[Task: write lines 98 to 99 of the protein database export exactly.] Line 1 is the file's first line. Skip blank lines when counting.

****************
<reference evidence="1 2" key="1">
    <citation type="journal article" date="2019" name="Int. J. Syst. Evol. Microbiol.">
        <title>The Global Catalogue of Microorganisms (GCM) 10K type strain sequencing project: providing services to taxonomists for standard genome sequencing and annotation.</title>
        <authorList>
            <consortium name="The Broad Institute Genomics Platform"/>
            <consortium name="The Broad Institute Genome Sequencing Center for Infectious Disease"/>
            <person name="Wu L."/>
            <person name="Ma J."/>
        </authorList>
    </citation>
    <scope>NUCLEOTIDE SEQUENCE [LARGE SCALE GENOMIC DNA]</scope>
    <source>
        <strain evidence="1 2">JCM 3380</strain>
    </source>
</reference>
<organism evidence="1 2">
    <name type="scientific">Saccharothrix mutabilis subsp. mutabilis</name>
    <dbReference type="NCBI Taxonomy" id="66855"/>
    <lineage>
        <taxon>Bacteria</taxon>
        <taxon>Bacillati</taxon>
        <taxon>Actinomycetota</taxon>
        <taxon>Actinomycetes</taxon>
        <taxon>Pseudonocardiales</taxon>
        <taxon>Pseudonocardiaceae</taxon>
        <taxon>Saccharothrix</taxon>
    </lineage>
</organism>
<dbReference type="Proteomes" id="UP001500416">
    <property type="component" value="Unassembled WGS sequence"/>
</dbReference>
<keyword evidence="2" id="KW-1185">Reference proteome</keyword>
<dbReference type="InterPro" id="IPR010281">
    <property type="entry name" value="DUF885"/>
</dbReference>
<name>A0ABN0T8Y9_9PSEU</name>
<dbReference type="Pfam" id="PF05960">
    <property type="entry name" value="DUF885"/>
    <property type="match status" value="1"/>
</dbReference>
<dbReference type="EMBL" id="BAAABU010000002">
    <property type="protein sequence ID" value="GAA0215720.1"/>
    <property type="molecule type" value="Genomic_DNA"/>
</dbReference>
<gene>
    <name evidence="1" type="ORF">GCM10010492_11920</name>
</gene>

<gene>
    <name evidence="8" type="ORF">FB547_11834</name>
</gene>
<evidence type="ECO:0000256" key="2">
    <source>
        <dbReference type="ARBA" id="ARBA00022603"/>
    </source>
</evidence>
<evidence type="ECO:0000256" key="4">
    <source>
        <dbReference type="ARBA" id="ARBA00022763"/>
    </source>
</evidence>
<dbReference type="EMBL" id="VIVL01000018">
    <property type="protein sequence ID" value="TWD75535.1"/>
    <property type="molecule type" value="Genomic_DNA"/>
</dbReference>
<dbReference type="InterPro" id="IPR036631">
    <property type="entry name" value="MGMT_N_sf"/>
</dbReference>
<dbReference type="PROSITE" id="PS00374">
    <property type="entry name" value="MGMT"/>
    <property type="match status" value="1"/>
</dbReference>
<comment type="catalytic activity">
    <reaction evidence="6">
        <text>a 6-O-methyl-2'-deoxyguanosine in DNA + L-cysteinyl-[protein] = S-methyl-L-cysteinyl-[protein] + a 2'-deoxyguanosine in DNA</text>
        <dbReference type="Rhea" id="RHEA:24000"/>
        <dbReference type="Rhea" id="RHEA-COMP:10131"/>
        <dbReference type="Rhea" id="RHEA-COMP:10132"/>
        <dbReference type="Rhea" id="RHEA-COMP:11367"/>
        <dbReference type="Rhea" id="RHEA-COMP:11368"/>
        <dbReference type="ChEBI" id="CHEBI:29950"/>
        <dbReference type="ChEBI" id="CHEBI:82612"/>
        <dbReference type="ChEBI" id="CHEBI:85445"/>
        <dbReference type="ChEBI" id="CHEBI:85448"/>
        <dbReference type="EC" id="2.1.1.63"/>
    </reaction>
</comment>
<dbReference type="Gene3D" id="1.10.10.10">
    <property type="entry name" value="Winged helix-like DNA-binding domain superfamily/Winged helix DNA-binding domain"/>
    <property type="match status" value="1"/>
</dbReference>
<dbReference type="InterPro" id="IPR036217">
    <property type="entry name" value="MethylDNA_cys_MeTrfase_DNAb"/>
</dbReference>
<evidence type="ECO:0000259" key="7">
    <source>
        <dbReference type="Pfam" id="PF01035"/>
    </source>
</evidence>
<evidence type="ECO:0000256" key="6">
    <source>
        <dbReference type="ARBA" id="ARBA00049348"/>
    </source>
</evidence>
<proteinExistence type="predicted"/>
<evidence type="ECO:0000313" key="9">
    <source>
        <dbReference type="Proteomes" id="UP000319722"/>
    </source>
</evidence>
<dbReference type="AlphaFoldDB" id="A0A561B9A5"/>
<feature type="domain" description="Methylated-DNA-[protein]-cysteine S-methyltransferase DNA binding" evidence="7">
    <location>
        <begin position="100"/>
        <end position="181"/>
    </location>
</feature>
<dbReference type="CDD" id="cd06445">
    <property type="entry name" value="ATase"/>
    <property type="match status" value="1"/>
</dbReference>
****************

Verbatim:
</evidence>
<evidence type="ECO:0000256" key="6">